It seems to me that when the warfare worldview is worked out in a platonic framework, such as we find in Plutarch, it logically undermines, or at least qualifies, the reality of the warfare worldview.  All conflict, whether between gods, daemons or humans, involves action and response on the part of the characters involved. Conflict is, therefore, intrinsically temporal.  If true being is non-temporal, and if things are temporal only insofar as they are unreal (and vice versa), then it follows that conflict is not fully real. It may of course be real to the characters involved, but the characters themselves are unreal insofar as they participate in conflict and time. When placed in the context of a platonic ontology, therefore, spiritual warfare (like all forms of becoming) is reduced to a quasi-reality.

This wouldn’t trouble a pagan platonist like Plutarch. What interests me, however, is that it didn’t seem to trouble any of the early church fathers either. They shared Plutarch’s warfare worldview, as I noted in a previous post. But they also increasingly shared his platonic view of reality and thus his platonic understanding of God as “true being” and as existing in a durationless “Now.”  This is explicit in the writings of the Cappadocians, Augustine and most emphatically in Boethius, but I would argue that it’s implicit in almost all of the earlier fathers as well. They all adopt (in varying degrees) the typical middle platonic epithets for God, describing him as (for example) changeless, impassible, immutable and utterly simple.

If I’m right that the platonic framework renders spiritual warfare quasi-real, it might help explain why appealing to the activity of Satan, fallen powers and demons to help explain evil in the world gradually became the church’s pen-ultimate explanation. With Augustine (as platonized a church father as you’ll find), the ultimate explanation for why things unfold the way they do became “the sovereign will of God.” Augustine still talks about Satan, the Powers and demons, of course, but they no longer function as an ultimate explanation for evil in the cosmos. For they only behave in ways that conform to the timeless will of God.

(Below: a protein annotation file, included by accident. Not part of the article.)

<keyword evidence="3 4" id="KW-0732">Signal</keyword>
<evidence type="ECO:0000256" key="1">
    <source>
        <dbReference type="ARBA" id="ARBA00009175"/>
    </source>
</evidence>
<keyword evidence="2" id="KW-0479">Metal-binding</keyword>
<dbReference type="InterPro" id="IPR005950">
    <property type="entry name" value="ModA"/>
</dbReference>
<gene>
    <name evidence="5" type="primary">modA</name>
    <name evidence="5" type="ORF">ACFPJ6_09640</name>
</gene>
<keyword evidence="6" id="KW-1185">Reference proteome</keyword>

In a metaphysical framework that sees time as a moving shadow of eternity and in which eternity is identified with a personal God, it’s hard to see how it could be otherwise.

For my part, I’m am happy to see that contemporary Christian theology is increasingly being freed from its association with (or bondage to) platonic metaphysics. In my opinion, the whole “scale of being” framework with its intrinsic prejudice against becoming, contingency and time is philosophically misguided and, even more importantly, fundamentally inconsistent with the picture of God and creation given in Scripture.

Think about it.



* Plutarch, The E at Delphi, (Peri Tou EI Tou En Delphois) in Plutarch: Moralia, tran. F. C. Babbitt (Cambridge/ London: Harvard University Press, n.d.), 199-253

* Plutarch, Isis and Osiris (De Iside et Osiride) in Plutarch: Moralia, 7-191.